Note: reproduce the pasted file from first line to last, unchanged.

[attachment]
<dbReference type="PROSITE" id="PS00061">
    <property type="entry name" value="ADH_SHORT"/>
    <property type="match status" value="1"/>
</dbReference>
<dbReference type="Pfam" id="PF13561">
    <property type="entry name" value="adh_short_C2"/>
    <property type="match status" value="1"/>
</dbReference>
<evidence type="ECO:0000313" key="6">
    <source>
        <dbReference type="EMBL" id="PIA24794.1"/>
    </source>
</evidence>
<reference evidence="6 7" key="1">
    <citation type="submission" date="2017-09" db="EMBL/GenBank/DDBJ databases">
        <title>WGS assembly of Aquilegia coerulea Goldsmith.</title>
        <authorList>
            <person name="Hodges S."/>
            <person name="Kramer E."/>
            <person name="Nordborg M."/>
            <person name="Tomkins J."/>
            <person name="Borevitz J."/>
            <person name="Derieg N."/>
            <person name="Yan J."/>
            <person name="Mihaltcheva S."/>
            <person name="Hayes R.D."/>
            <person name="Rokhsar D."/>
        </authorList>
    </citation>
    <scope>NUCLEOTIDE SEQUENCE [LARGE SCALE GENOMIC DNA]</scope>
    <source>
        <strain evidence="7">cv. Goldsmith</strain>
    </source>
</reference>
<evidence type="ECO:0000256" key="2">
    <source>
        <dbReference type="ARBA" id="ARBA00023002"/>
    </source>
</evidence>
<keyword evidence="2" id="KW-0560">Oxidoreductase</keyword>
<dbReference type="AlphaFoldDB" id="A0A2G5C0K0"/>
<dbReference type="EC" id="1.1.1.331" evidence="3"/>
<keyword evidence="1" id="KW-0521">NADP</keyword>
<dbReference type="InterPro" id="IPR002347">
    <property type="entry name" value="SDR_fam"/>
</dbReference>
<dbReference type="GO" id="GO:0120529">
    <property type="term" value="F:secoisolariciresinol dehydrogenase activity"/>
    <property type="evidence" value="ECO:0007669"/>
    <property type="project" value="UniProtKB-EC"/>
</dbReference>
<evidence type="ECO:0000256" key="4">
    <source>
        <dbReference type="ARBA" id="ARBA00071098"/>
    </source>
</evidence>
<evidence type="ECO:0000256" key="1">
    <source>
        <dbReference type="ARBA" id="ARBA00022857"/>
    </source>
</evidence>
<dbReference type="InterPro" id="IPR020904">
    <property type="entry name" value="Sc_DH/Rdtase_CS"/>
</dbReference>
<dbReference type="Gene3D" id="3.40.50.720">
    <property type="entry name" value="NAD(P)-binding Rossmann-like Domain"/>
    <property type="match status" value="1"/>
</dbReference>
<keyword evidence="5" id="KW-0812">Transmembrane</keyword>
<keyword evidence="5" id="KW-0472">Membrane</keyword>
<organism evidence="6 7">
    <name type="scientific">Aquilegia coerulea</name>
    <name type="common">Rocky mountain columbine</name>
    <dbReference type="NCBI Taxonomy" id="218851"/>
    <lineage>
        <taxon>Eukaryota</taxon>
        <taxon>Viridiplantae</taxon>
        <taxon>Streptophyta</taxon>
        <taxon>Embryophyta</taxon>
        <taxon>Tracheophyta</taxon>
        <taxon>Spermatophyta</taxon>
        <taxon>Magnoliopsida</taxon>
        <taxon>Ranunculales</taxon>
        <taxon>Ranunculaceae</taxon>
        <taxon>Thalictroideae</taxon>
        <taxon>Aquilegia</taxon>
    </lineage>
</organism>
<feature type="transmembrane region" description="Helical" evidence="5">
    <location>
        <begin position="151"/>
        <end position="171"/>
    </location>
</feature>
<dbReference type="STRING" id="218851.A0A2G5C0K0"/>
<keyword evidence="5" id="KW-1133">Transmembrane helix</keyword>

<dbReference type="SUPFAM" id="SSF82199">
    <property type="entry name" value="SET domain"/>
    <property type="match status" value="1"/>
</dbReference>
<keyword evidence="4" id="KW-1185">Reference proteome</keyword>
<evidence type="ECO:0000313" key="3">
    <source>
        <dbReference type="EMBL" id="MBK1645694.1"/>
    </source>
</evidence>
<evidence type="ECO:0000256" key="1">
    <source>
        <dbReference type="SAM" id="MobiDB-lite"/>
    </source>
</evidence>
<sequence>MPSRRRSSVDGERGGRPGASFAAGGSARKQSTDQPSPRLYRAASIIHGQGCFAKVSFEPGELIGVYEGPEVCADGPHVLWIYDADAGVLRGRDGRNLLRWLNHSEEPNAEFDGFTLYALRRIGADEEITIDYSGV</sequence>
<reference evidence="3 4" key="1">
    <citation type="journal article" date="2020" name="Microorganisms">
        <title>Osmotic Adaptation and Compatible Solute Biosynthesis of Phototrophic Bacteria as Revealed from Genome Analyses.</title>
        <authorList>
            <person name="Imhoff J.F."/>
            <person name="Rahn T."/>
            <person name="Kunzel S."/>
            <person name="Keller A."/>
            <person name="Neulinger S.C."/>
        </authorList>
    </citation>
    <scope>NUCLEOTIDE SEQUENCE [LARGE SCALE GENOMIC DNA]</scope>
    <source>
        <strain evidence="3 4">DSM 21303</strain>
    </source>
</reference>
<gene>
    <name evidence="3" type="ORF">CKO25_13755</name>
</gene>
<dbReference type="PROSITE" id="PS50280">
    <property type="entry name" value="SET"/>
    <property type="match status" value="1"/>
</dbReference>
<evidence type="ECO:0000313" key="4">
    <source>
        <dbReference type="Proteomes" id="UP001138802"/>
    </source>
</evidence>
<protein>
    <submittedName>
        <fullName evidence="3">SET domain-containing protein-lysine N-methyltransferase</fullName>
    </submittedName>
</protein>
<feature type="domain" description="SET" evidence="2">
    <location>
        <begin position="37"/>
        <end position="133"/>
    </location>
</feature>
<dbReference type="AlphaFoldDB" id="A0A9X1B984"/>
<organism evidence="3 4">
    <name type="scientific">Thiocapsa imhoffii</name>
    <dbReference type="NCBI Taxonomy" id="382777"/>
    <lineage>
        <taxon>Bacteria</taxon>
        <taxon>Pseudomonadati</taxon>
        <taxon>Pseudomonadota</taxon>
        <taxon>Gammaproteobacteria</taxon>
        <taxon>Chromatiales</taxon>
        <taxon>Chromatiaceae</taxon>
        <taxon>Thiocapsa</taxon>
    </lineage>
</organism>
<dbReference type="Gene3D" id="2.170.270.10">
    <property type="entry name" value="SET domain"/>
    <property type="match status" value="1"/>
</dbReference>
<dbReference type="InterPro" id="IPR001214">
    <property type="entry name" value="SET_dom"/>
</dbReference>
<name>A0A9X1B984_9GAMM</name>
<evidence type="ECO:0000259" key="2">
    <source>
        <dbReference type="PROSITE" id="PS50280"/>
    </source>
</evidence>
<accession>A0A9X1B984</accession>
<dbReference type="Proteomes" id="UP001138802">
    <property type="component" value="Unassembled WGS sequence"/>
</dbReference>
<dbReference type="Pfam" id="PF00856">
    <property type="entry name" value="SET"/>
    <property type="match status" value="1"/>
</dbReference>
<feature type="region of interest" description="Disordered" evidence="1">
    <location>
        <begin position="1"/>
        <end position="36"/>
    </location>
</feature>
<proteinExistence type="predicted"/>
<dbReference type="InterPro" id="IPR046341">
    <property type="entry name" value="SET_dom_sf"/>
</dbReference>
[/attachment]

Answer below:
<dbReference type="PROSITE" id="PS00061">
    <property type="entry name" value="ADH_SHORT"/>
    <property type="match status" value="1"/>
</dbReference>
<dbReference type="Pfam" id="PF13561">
    <property type="entry name" value="adh_short_C2"/>
    <property type="match status" value="1"/>
</dbReference>
<evidence type="ECO:0000313" key="6">
    <source>
        <dbReference type="EMBL" id="PIA24794.1"/>
    </source>
</evidence>
<reference evidence="6 7" key="1">
    <citation type="submission" date="2017-09" db="EMBL/GenBank/DDBJ databases">
        <title>WGS assembly of Aquilegia coerulea Goldsmith.</title>
        <authorList>
            <person name="Hodges S."/>
            <person name="Kramer E."/>
            <person name="Nordborg M."/>
            <person name="Tomkins J."/>
            <person name="Borevitz J."/>
            <person name="Derieg N."/>
            <person name="Yan J."/>
            <person name="Mihaltcheva S."/>
            <person name="Hayes R.D."/>
            <person name="Rokhsar D."/>
        </authorList>
    </citation>
    <scope>NUCLEOTIDE SEQUENCE [LARGE SCALE GENOMIC DNA]</scope>
    <source>
        <strain evidence="7">cv. Goldsmith</strain>
    </source>
</reference>
<evidence type="ECO:0000256" key="2">
    <source>
        <dbReference type="ARBA" id="ARBA00023002"/>
    </source>
</evidence>
<keyword evidence="2" id="KW-0560">Oxidoreductase</keyword>
<dbReference type="AlphaFoldDB" id="A0A2G5C0K0"/>
<dbReference type="EC" id="1.1.1.331" evidence="3"/>
<keyword evidence="1" id="KW-0521">NADP</keyword>
<dbReference type="InterPro" id="IPR002347">
    <property type="entry name" value="SDR_fam"/>
</dbReference>
<dbReference type="GO" id="GO:0120529">
    <property type="term" value="F:secoisolariciresinol dehydrogenase activity"/>
    <property type="evidence" value="ECO:0007669"/>
    <property type="project" value="UniProtKB-EC"/>
</dbReference>
<evidence type="ECO:0000256" key="4">
    <source>
        <dbReference type="ARBA" id="ARBA00071098"/>
    </source>
</evidence>
<evidence type="ECO:0000256" key="1">
    <source>
        <dbReference type="ARBA" id="ARBA00022857"/>
    </source>
</evidence>
<dbReference type="InterPro" id="IPR020904">
    <property type="entry name" value="Sc_DH/Rdtase_CS"/>
</dbReference>
<dbReference type="Gene3D" id="3.40.50.720">
    <property type="entry name" value="NAD(P)-binding Rossmann-like Domain"/>
    <property type="match status" value="1"/>
</dbReference>
<keyword evidence="5" id="KW-0812">Transmembrane</keyword>
<keyword evidence="5" id="KW-0472">Membrane</keyword>
<organism evidence="6 7">
    <name type="scientific">Aquilegia coerulea</name>
    <name type="common">Rocky mountain columbine</name>
    <dbReference type="NCBI Taxonomy" id="218851"/>
    <lineage>
        <taxon>Eukaryota</taxon>
        <taxon>Viridiplantae</taxon>
        <taxon>Streptophyta</taxon>
        <taxon>Embryophyta</taxon>
        <taxon>Tracheophyta</taxon>
        <taxon>Spermatophyta</taxon>
        <taxon>Magnoliopsida</taxon>
        <taxon>Ranunculales</taxon>
        <taxon>Ranunculaceae</taxon>
        <taxon>Thalictroideae</taxon>
        <taxon>Aquilegia</taxon>
    </lineage>
</organism>
<feature type="transmembrane region" description="Helical" evidence="5">
    <location>
        <begin position="151"/>
        <end position="171"/>
    </location>
</feature>
<dbReference type="STRING" id="218851.A0A2G5C0K0"/>
<keyword evidence="5" id="KW-1133">Transmembrane helix</keyword>

<dbReference type="SUPFAM" id="SSF82199">
    <property type="entry name" value="SET domain"/>
    <property type="match status" value="1"/>
</dbReference>
<keyword evidence="4" id="KW-1185">Reference proteome</keyword>
<evidence type="ECO:0000313" key="3">
    <source>
        <dbReference type="EMBL" id="MBK1645694.1"/>
    </source>
</evidence>
<evidence type="ECO:0000256" key="1">
    <source>
        <dbReference type="SAM" id="MobiDB-lite"/>
    </source>
</evidence>
<sequence>MPSRRRSSVDGERGGRPGASFAAGGSARKQSTDQPSPRLYRAASIIHGQGCFAKVSFEPGELIGVYEGPEVCADGPHVLWIYDADAGVLRGRDGRNLLRWLNHSEEPNAEFDGFTLYALRRIGADEEITIDYSGV</sequence>
<reference evidence="3 4" key="1">
    <citation type="journal article" date="2020" name="Microorganisms">
        <title>Osmotic Adaptation and Compatible Solute Biosynthesis of Phototrophic Bacteria as Revealed from Genome Analyses.</title>
        <authorList>
            <person name="Imhoff J.F."/>
            <person name="Rahn T."/>
            <person name="Kunzel S."/>
            <person name="Keller A."/>
            <person name="Neulinger S.C."/>
        </authorList>
    </citation>
    <scope>NUCLEOTIDE SEQUENCE [LARGE SCALE GENOMIC DNA]</scope>
    <source>
        <strain evidence="3 4">DSM 21303</strain>
    </source>
</reference>
<gene>
    <name evidence="3" type="ORF">CKO25_13755</name>
</gene>
<dbReference type="PROSITE" id="PS50280">
    <property type="entry name" value="SET"/>
    <property type="match status" value="1"/>
</dbReference>
<evidence type="ECO:0000313" key="4">
    <source>
        <dbReference type="Proteomes" id="UP001138802"/>
    </source>
</evidence>
<protein>
    <submittedName>
        <fullName evidence="3">SET domain-containing protein-lysine N-methyltransferase</fullName>
    </submittedName>
</protein>
<feature type="domain" description="SET" evidence="2">
    <location>
        <begin position="37"/>
        <end position="133"/>
    </location>
</feature>
<dbReference type="AlphaFoldDB" id="A0A9X1B984"/>
<organism evidence="3 4">
    <name type="scientific">Thiocapsa imhoffii</name>
    <dbReference type="NCBI Taxonomy" id="382777"/>
    <lineage>
        <taxon>Bacteria</taxon>
        <taxon>Pseudomonadati</taxon>
        <taxon>Pseudomonadota</taxon>
        <taxon>Gammaproteobacteria</taxon>
        <taxon>Chromatiales</taxon>
        <taxon>Chromatiaceae</taxon>
        <taxon>Thiocapsa</taxon>
    </lineage>
</organism>
<dbReference type="Gene3D" id="2.170.270.10">
    <property type="entry name" value="SET domain"/>
    <property type="match status" value="1"/>
</dbReference>
<dbReference type="InterPro" id="IPR001214">
    <property type="entry name" value="SET_dom"/>
</dbReference>
<name>A0A9X1B984_9GAMM</name>
<evidence type="ECO:0000259" key="2">
    <source>
        <dbReference type="PROSITE" id="PS50280"/>
    </source>
</evidence>
<accession>A0A9X1B984</accession>
<dbReference type="Proteomes" id="UP001138802">
    <property type="component" value="Unassembled WGS sequence"/>
</dbReference>
<dbReference type="Pfam" id="PF00856">
    <property type="entry name" value="SET"/>
    <property type="match status" value="1"/>
</dbReference>
<feature type="region of interest" description="Disordered" evidence="1">
    <location>
        <begin position="1"/>
        <end position="36"/>
    </location>
</feature>
<proteinExistence type="predicted"/>
<dbReference type="InterPro" id="IPR046341">
    <property type="entry name" value="SET_dom_sf"/>
</dbReference>